Channel 4 boss Jay Hunt has said she would be happy if The Great British Bake Off draws in fewer than half of the viewers the programme had when it aired on BBC One.
The broadcaster’s outgoing chief creative officer said she would be “absolutely delighted” if the new series of the Bake Off was watched by “five, six, seven million” when it debuts on Channel 4 on August 29.
Speaking at the Edinburgh International Television Festival, Hunt added: “This is breaking for Channel 4 at three million, so anything north of that would be fantastic.”
Last year’s series of Bake Off – its final outing on BBC One – was watched by an average of 13.6 million viewers per episode, according to consolidated figures.
The final, which aired in October, drew in a consolidated audience of 15.9 million.
Hunt also said it was her idea to recruit comedian Noel Fielding as one of the presenters to replace Mel Giedroyc and Sue Perkins, who – along with judge Mary Berry – quit the baking show after it was sold by its production company.
Asked if she was worried when Paul Hollywood was the only member of the original line-up to travel with the show when it left the BBC, she said: “What we were buying was a strong show, at that point it was clear we were going to need to reinvent it.
“Maybe shows need different tones coming in to keep it fresh and the Channel 4 intervention on this occasion has done that.”
Hunt, who will step down from her job at the end of September, added of Fielding: “I thought he would be an interesting flavour in the mix.”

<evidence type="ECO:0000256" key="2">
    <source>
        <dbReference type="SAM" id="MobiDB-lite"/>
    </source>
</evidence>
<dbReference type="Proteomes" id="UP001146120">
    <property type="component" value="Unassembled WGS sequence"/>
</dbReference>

She said that she was “not in the business of raiding the BBC” as she defended her decision to buy the hit baking show when it became available.
Hunt said: “It’s a big show that Love Productions were no longer prepared to make for the BBC after an increasingly acrimonious relationship.
“It was completely legitimate for Channel 4 to join lots of people who were talking about whether they could offer the show a new home.”
Hunt said she took issue with the use of words “nabbing” and “poaching” in relation to Channel 4’s purchase of the show.
“I spent most of my career at the BBC,” she said.
“I care passionately about the BBC, I am not in the business of raiding the BBC.
“It was widely reported, Love and the BBC had reached an impasse, they could not make the show any more, the scenario was very stark.
“Bake Off no longer had a home and at that point all and sundry were interested in the biggest show on television and at that point it was a totally legitimate conversation for us to be having.”